It cannot be pretended that a régime of air bombardment based on the principles outlined above will be in all respects satisfactory. The subject bristles with difficulties. The delicate equipoise between military and humanitarian interests is all but beyond human achievement. It is, however, an advance, and a notable one, to establish the principle that attack should be limited to actual military objectives and to abandon once and for all the outworn rule that the presence of outlying defences justifies the indiscriminate bombardment of the city or town behind them. It is in the loyal observance by belligerent Governments and aircraft commanders of the rule of the military objective that hope for the future lies. In air warfare more than in its elder brethren of the land and the sea, the heart and conscience of the combatants are the guarantee of fair fighting, not any rule formulated in a treaty or a manual. Given a principle to be followed and given also the due recognition in that principle of military exigencies, the fighting men must be trusted to apply it with chivalry and humanity. Any failure upon their part to do so will react inevitably upon the people of 1 Op. cit., p. 554.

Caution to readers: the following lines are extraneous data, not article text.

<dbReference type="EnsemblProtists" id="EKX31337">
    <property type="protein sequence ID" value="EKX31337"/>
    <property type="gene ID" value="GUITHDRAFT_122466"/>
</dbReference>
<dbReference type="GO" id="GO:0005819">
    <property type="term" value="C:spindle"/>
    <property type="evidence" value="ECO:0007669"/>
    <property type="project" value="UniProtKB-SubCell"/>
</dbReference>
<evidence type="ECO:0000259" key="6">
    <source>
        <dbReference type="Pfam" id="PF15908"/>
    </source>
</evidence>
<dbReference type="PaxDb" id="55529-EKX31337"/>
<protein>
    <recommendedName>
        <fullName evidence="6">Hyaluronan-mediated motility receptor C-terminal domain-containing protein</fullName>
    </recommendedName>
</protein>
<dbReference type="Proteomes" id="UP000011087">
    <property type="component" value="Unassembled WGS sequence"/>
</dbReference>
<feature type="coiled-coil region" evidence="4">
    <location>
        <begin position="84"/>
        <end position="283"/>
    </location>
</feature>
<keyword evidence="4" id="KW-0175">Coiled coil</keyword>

2 Le Droit des Gens et la Guerre de 1914–18, Vol. I. pp. 646–7.

their own country, for reprisals are certain to follow breaches of the rules laid down. There is here an additional motive for strict compliance with the bond.